13 Mar 20149:00am - 5:30pmDarwin College and CRASSH

Description

The registration for the Mornings session has been closed.
We still have few places for the Afternoon session, which will be closed on Monday 10 March.

Free workshop, open to all but Registration is required.
To reserve a place  for the AFTERNNOON Session, please email to gradfac@crassh.cam.ac.uk
 

Darwin College (morning session 9.00 am – 12.00)
CRASSH, seminar room SG1 (afternoon session 13.30 – 17.00)

Conveners

Dr Noémi Tousignant  (Anthropologies of Africa Biosciences, University of Cambridge)
Dr Branwyn Poleykett (Research Fellow, Division of Social Anthropology, University of Cambridge)

Summary

Toxic exposure, whether acute or chronic, challenges the temporalities of public health monitoring and response. Dissonance between the effects of poisons, whether sudden or cumulative, and the rhythms of toxicological knowledge-making can be accentuated by situations of social inequality. Emerging problems of toxic exposure in Africa highlight relations between socioeconomic vulnerability, representations of marginality and obstacles to durable medical, scientific and regulatory capacity. This workshop brings together scholars who use the concept of ‘infrastructure’ for analyzing inequalities in embodied and techno-scientific perceptions of toxic exposure, with innovative thinkers on the relations between infrastructure, temporality and political economy. By examining what happens to scientific, industrial and transport infrastructures over time, workshop participants reflect on how configurations of political economy generate specific relations between anticipation and memory (including that of bodies and environments), between accumulation and dispossession, between exposure and knowledge, and between continuity and fragmentation.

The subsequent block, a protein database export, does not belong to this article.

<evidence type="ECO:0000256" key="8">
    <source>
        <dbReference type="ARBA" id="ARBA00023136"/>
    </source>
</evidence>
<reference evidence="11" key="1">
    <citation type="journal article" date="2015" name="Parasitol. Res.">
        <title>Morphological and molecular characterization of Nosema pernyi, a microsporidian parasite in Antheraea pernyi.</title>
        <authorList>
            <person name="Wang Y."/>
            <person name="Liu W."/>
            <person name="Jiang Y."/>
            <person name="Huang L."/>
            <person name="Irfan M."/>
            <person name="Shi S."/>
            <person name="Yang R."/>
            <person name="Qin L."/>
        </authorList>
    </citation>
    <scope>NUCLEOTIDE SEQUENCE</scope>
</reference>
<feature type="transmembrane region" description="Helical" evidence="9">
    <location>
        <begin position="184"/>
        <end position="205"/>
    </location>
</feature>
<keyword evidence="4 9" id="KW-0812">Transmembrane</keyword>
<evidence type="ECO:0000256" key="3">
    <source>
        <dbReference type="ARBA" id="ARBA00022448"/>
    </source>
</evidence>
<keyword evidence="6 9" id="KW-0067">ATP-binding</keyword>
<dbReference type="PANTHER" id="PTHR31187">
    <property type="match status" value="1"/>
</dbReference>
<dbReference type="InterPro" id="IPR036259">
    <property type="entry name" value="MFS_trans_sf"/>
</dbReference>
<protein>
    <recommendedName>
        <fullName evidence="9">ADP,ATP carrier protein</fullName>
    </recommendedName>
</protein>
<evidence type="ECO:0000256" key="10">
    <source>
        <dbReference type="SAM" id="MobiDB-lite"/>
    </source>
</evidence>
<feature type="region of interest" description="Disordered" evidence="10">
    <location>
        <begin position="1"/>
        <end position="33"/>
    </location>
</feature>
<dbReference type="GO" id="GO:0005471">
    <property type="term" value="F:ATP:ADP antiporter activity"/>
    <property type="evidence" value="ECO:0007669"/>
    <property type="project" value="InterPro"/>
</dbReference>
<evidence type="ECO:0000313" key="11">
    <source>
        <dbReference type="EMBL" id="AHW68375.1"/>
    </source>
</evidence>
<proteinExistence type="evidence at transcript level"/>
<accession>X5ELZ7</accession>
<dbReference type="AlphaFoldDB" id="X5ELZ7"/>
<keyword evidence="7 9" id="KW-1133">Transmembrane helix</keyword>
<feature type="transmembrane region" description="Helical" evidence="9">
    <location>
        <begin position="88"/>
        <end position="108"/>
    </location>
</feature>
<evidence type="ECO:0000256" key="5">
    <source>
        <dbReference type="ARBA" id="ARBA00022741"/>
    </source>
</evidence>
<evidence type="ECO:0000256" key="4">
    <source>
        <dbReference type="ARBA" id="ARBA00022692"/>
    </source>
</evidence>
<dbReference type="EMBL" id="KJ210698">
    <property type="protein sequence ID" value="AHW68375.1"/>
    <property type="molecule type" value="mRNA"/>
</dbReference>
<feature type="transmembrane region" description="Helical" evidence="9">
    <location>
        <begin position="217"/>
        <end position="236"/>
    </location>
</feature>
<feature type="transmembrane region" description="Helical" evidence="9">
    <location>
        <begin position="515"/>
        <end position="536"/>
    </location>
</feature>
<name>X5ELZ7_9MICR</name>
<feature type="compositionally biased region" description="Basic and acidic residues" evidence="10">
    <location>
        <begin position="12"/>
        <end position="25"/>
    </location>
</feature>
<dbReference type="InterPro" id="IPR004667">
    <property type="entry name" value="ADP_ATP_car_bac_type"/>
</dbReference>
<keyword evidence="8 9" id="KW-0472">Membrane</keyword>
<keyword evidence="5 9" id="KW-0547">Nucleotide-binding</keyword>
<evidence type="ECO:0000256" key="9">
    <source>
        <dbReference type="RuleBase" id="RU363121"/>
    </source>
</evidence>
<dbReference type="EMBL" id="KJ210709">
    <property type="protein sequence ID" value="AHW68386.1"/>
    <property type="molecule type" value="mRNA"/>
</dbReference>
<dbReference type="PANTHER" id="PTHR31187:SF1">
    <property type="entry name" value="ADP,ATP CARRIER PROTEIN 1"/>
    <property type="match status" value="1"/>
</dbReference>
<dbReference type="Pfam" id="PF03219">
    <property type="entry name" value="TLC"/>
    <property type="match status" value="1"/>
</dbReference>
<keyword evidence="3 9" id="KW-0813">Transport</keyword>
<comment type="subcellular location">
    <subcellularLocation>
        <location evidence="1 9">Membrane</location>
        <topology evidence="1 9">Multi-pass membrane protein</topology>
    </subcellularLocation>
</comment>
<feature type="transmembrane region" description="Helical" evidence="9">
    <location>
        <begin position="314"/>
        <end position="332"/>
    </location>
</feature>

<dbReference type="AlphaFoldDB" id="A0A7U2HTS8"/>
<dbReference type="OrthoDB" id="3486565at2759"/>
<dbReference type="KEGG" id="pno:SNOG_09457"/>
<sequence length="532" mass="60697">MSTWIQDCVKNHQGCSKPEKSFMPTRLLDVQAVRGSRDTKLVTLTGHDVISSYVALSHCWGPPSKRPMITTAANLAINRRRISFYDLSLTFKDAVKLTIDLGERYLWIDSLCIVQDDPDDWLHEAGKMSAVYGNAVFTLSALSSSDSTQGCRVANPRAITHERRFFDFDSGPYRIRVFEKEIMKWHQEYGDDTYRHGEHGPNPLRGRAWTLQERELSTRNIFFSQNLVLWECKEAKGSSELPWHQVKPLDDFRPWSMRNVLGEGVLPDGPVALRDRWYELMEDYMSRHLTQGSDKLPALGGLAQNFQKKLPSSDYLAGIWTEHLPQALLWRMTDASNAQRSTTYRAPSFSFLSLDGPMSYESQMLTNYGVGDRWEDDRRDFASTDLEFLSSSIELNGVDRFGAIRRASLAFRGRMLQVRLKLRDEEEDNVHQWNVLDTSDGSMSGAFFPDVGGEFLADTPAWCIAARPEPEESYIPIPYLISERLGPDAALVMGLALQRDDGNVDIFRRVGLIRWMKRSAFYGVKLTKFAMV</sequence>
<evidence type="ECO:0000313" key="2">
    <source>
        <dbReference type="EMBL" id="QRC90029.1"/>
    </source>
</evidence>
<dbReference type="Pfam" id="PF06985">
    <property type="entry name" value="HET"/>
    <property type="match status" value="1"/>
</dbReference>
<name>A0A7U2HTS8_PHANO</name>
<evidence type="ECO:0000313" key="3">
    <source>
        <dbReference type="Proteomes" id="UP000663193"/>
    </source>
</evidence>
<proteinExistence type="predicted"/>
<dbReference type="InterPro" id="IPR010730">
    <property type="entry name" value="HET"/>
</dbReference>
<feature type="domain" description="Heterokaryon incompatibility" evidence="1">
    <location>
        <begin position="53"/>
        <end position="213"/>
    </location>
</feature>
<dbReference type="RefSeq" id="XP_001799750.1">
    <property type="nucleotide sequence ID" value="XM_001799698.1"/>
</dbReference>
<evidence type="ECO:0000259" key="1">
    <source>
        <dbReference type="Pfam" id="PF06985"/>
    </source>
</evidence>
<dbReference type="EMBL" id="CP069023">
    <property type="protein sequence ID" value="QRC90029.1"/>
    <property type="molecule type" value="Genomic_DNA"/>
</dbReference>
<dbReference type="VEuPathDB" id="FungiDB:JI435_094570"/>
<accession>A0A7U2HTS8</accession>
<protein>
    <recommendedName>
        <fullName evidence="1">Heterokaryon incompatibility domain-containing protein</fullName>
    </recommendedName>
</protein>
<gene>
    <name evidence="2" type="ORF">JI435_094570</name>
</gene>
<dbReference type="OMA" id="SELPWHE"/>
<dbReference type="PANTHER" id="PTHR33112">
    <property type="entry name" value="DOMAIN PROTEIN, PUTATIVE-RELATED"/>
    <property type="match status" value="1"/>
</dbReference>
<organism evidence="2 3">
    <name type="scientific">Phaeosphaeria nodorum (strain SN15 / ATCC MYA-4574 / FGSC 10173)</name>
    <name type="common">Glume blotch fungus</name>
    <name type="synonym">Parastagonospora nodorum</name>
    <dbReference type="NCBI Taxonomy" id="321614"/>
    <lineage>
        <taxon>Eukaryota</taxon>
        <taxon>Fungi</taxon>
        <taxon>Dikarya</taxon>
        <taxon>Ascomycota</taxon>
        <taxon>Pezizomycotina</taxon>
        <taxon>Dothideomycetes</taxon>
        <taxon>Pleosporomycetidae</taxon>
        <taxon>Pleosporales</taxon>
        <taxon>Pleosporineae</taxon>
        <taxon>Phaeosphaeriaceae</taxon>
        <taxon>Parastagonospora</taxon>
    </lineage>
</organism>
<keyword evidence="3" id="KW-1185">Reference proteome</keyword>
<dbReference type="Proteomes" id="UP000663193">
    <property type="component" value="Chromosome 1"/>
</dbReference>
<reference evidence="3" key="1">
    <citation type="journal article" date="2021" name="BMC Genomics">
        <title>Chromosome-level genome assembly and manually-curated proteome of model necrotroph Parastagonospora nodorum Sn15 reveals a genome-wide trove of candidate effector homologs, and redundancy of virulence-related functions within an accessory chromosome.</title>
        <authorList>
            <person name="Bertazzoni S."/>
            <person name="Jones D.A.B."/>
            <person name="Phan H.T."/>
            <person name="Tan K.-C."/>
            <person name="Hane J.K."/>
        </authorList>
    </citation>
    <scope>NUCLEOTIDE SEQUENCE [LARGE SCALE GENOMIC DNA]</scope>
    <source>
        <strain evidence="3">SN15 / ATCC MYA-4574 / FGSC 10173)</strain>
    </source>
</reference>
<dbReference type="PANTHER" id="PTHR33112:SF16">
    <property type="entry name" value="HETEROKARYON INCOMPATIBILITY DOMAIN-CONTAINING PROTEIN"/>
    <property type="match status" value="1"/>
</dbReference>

Part of the Civic Matter: Infrastructure as Politic (main page)

Programme

9.00-9.30

MORNING SESSION  9.00am -12.00pm
at Darwin College, Old Library

Welcome and presentation of wokshop theme
Noémi Tousignant (University of Cambridge)

9.30-10.30

Cumulative and Cutting-Edge Chemicals on the Margins of infrastructure

  • Michelle Murphy (University of  Toronto)
    Chemical Infrastructures and Alter Life on the St. Clair River
  • Anne Pollock (Georgia Tech)
    Flow Chemistry and the Temporalities of South African Pharmaceutical Production

Chair: Matei Candea (University of Cambridge)

10.30-11.00

Coffee/Tea Break

11.00-12.00

Roundtable: Exposure Times in African Infrastructures

  • John Manton (University of Cambridge)
  • Ruth Prince (Univerity of Oslo/University of Cambridge)
  • Tatiana Thieme (University of Cambridge)

Chair: Henrietta Moore (University of Cambridge)

12.00-13.30

Lunch at Darwin College

13.30-15.00

AFTERNOON SESSION  (13.30 – 17.30)
at CRASSH, Seminar room SG1

Keynote

  • Penny Harvey (University of Manchester)
    Infrastructures, Social Change and the Emergent Shape of the Political

Chair: Henrietta Moore (University of Cambridge)

Discussant: Wenzel Geissler (University of Oslo/University of Cambridge)

15.00-15.30

Coffee/Tea Break

15.30-17.00

Toxic Spaces: Precarious Knowledge and the Distribution of Exposure

  • Nick Shapiro (Goldsmiths)
    When Shelter Becomes Exposure: Domestic Formaldehyde, Distributed Infrastructure, and Precarity in the United States
  • Anna Lora-Wainwright (University of Oxford)
    China's Cancer Villages: Contested Evidence and the Politics of Pollution
  • Noémi Tousignant (University of Cambridge)
    A Lingering Smell: Interrupted Infrastructures of Pesticide Science in Senegal

Chair: Christos Lynteris (University of Cambridge)

17.00-17.30

Closing Comments

  • Michelle Murphy (University of Toronto)

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